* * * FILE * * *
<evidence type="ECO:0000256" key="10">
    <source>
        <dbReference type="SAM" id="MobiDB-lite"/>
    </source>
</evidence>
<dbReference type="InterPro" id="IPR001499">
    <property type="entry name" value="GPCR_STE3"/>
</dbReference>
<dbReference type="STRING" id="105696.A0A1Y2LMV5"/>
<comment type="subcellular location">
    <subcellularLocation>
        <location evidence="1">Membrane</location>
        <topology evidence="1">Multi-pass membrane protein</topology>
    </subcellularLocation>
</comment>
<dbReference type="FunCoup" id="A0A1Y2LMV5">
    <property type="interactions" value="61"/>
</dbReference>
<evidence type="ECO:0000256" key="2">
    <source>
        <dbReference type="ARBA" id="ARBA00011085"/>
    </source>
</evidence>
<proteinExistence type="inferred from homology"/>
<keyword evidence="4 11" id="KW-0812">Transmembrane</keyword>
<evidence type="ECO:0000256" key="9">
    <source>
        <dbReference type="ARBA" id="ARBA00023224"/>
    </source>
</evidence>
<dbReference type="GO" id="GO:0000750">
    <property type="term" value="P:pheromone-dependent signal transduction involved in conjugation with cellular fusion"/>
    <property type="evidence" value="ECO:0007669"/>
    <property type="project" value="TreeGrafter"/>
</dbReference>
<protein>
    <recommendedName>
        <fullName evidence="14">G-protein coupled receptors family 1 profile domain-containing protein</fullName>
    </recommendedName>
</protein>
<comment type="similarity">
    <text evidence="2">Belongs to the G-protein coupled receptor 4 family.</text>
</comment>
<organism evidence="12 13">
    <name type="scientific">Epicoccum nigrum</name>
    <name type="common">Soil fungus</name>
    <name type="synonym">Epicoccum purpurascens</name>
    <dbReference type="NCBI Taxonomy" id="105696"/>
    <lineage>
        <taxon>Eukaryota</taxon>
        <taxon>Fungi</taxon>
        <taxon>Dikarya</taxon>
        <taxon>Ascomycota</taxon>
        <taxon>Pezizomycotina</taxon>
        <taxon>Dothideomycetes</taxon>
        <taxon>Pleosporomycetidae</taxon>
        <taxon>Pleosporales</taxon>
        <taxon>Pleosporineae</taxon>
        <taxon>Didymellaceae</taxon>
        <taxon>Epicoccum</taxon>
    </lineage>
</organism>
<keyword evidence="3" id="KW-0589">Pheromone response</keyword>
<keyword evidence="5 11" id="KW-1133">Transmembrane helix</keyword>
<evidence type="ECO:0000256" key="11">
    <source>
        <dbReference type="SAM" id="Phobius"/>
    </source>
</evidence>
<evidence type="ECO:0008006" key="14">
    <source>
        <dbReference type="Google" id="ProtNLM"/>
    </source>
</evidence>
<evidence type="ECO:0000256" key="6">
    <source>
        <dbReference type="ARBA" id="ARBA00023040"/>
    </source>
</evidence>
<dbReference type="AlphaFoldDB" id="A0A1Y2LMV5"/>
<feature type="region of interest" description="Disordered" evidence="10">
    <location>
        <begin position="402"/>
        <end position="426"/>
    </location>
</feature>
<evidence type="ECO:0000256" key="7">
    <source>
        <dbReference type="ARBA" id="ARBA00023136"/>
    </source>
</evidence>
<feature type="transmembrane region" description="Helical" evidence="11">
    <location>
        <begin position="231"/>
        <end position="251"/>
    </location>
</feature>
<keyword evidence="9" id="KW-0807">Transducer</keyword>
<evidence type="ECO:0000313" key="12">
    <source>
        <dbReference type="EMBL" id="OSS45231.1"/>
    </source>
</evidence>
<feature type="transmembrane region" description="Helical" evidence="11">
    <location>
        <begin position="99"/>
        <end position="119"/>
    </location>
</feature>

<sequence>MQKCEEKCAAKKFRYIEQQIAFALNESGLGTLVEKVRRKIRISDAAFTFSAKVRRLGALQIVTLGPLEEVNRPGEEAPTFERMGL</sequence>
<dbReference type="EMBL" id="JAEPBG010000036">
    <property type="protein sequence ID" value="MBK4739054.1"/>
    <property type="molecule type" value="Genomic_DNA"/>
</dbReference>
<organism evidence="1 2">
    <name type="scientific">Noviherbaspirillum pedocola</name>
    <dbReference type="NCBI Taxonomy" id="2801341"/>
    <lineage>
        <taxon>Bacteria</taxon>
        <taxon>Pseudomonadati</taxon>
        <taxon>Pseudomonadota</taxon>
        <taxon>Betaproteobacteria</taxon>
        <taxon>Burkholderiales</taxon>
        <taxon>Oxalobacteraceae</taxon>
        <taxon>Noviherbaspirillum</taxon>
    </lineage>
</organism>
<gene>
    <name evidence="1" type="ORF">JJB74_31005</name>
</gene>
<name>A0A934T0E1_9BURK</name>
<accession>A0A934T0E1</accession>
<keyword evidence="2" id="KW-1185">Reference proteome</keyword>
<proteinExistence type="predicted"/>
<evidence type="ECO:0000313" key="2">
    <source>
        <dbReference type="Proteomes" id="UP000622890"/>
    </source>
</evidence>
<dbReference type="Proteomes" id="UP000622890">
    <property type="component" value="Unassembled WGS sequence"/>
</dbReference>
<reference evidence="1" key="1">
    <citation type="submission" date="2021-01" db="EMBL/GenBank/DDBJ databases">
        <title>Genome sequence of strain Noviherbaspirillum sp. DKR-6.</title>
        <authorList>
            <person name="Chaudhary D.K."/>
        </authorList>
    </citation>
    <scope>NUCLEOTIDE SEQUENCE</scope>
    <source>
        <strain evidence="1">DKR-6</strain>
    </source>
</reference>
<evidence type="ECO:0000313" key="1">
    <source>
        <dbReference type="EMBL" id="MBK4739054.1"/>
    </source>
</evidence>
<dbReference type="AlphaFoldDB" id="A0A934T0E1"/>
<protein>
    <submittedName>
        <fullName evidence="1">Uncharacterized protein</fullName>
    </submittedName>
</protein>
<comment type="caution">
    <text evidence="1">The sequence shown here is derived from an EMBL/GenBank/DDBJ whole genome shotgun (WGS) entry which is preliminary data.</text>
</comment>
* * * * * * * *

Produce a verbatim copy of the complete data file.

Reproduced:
<evidence type="ECO:0000256" key="10">
    <source>
        <dbReference type="SAM" id="MobiDB-lite"/>
    </source>
</evidence>
<dbReference type="InterPro" id="IPR001499">
    <property type="entry name" value="GPCR_STE3"/>
</dbReference>
<dbReference type="STRING" id="105696.A0A1Y2LMV5"/>
<comment type="subcellular location">
    <subcellularLocation>
        <location evidence="1">Membrane</location>
        <topology evidence="1">Multi-pass membrane protein</topology>
    </subcellularLocation>
</comment>
<dbReference type="FunCoup" id="A0A1Y2LMV5">
    <property type="interactions" value="61"/>
</dbReference>
<evidence type="ECO:0000256" key="2">
    <source>
        <dbReference type="ARBA" id="ARBA00011085"/>
    </source>
</evidence>
<proteinExistence type="inferred from homology"/>
<keyword evidence="4 11" id="KW-0812">Transmembrane</keyword>
<evidence type="ECO:0000256" key="9">
    <source>
        <dbReference type="ARBA" id="ARBA00023224"/>
    </source>
</evidence>
<dbReference type="GO" id="GO:0000750">
    <property type="term" value="P:pheromone-dependent signal transduction involved in conjugation with cellular fusion"/>
    <property type="evidence" value="ECO:0007669"/>
    <property type="project" value="TreeGrafter"/>
</dbReference>
<protein>
    <recommendedName>
        <fullName evidence="14">G-protein coupled receptors family 1 profile domain-containing protein</fullName>
    </recommendedName>
</protein>
<comment type="similarity">
    <text evidence="2">Belongs to the G-protein coupled receptor 4 family.</text>
</comment>
<organism evidence="12 13">
    <name type="scientific">Epicoccum nigrum</name>
    <name type="common">Soil fungus</name>
    <name type="synonym">Epicoccum purpurascens</name>
    <dbReference type="NCBI Taxonomy" id="105696"/>
    <lineage>
        <taxon>Eukaryota</taxon>
        <taxon>Fungi</taxon>
        <taxon>Dikarya</taxon>
        <taxon>Ascomycota</taxon>
        <taxon>Pezizomycotina</taxon>
        <taxon>Dothideomycetes</taxon>
        <taxon>Pleosporomycetidae</taxon>
        <taxon>Pleosporales</taxon>
        <taxon>Pleosporineae</taxon>
        <taxon>Didymellaceae</taxon>
        <taxon>Epicoccum</taxon>
    </lineage>
</organism>
<keyword evidence="3" id="KW-0589">Pheromone response</keyword>
<keyword evidence="5 11" id="KW-1133">Transmembrane helix</keyword>
<evidence type="ECO:0000256" key="11">
    <source>
        <dbReference type="SAM" id="Phobius"/>
    </source>
</evidence>
<evidence type="ECO:0008006" key="14">
    <source>
        <dbReference type="Google" id="ProtNLM"/>
    </source>
</evidence>
<evidence type="ECO:0000256" key="6">
    <source>
        <dbReference type="ARBA" id="ARBA00023040"/>
    </source>
</evidence>
<dbReference type="AlphaFoldDB" id="A0A1Y2LMV5"/>
<feature type="region of interest" description="Disordered" evidence="10">
    <location>
        <begin position="402"/>
        <end position="426"/>
    </location>
</feature>
<evidence type="ECO:0000256" key="7">
    <source>
        <dbReference type="ARBA" id="ARBA00023136"/>
    </source>
</evidence>
<feature type="transmembrane region" description="Helical" evidence="11">
    <location>
        <begin position="231"/>
        <end position="251"/>
    </location>
</feature>
<keyword evidence="9" id="KW-0807">Transducer</keyword>
<evidence type="ECO:0000313" key="12">
    <source>
        <dbReference type="EMBL" id="OSS45231.1"/>
    </source>
</evidence>
<feature type="transmembrane region" description="Helical" evidence="11">
    <location>
        <begin position="99"/>
        <end position="119"/>
    </location>
</feature>

<sequence>MQKCEEKCAAKKFRYIEQQIAFALNESGLGTLVEKVRRKIRISDAAFTFSAKVRRLGALQIVTLGPLEEVNRPGEEAPTFERMGL</sequence>
<dbReference type="EMBL" id="JAEPBG010000036">
    <property type="protein sequence ID" value="MBK4739054.1"/>
    <property type="molecule type" value="Genomic_DNA"/>
</dbReference>
<organism evidence="1 2">
    <name type="scientific">Noviherbaspirillum pedocola</name>
    <dbReference type="NCBI Taxonomy" id="2801341"/>
    <lineage>
        <taxon>Bacteria</taxon>
        <taxon>Pseudomonadati</taxon>
        <taxon>Pseudomonadota</taxon>
        <taxon>Betaproteobacteria</taxon>
        <taxon>Burkholderiales</taxon>
        <taxon>Oxalobacteraceae</taxon>
        <taxon>Noviherbaspirillum</taxon>
    </lineage>
</organism>
<gene>
    <name evidence="1" type="ORF">JJB74_31005</name>
</gene>
<name>A0A934T0E1_9BURK</name>
<accession>A0A934T0E1</accession>
<keyword evidence="2" id="KW-1185">Reference proteome</keyword>
<proteinExistence type="predicted"/>
<evidence type="ECO:0000313" key="2">
    <source>
        <dbReference type="Proteomes" id="UP000622890"/>
    </source>
</evidence>
<dbReference type="Proteomes" id="UP000622890">
    <property type="component" value="Unassembled WGS sequence"/>
</dbReference>
<reference evidence="1" key="1">
    <citation type="submission" date="2021-01" db="EMBL/GenBank/DDBJ databases">
        <title>Genome sequence of strain Noviherbaspirillum sp. DKR-6.</title>
        <authorList>
            <person name="Chaudhary D.K."/>
        </authorList>
    </citation>
    <scope>NUCLEOTIDE SEQUENCE</scope>
    <source>
        <strain evidence="1">DKR-6</strain>
    </source>
</reference>
<evidence type="ECO:0000313" key="1">
    <source>
        <dbReference type="EMBL" id="MBK4739054.1"/>
    </source>
</evidence>
<dbReference type="AlphaFoldDB" id="A0A934T0E1"/>
<protein>
    <submittedName>
        <fullName evidence="1">Uncharacterized protein</fullName>
    </submittedName>
</protein>
<comment type="caution">
    <text evidence="1">The sequence shown here is derived from an EMBL/GenBank/DDBJ whole genome shotgun (WGS) entry which is preliminary data.</text>
</comment>